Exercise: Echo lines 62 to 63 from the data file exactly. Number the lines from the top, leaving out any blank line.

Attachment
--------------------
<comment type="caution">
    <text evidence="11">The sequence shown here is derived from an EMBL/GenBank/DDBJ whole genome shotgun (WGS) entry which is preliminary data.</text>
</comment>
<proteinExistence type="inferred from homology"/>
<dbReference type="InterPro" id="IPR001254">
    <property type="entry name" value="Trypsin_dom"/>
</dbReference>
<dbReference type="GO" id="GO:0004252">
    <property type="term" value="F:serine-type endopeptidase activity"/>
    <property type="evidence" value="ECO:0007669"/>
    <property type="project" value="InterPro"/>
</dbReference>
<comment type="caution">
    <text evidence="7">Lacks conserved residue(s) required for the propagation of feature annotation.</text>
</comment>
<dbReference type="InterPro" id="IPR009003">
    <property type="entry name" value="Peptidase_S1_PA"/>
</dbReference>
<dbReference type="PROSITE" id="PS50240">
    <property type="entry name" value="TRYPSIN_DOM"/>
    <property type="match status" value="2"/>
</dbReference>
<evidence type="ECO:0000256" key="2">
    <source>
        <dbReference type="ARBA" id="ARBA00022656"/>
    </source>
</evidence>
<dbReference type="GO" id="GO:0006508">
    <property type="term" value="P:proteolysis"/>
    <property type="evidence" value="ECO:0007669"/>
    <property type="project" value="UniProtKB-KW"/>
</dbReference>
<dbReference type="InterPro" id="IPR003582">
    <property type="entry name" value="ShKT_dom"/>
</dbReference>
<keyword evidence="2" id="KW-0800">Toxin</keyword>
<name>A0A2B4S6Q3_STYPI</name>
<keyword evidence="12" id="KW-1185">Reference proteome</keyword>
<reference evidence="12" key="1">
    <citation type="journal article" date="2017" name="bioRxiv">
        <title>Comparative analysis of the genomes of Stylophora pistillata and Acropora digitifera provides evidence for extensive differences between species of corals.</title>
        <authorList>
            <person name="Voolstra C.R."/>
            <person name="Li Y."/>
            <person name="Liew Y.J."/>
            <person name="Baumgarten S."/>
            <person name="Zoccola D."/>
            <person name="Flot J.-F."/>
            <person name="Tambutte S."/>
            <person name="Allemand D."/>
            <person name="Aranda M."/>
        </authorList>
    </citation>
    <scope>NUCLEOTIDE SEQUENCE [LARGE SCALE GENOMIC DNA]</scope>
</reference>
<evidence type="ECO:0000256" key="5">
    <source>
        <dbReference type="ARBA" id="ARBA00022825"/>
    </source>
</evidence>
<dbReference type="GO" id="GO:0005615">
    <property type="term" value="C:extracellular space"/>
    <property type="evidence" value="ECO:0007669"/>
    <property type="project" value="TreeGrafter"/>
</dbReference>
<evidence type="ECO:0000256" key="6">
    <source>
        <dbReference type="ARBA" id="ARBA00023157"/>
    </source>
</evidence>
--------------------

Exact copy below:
    <property type="term" value="C:extracellular space"/>
    <property type="evidence" value="ECO:0007669"/>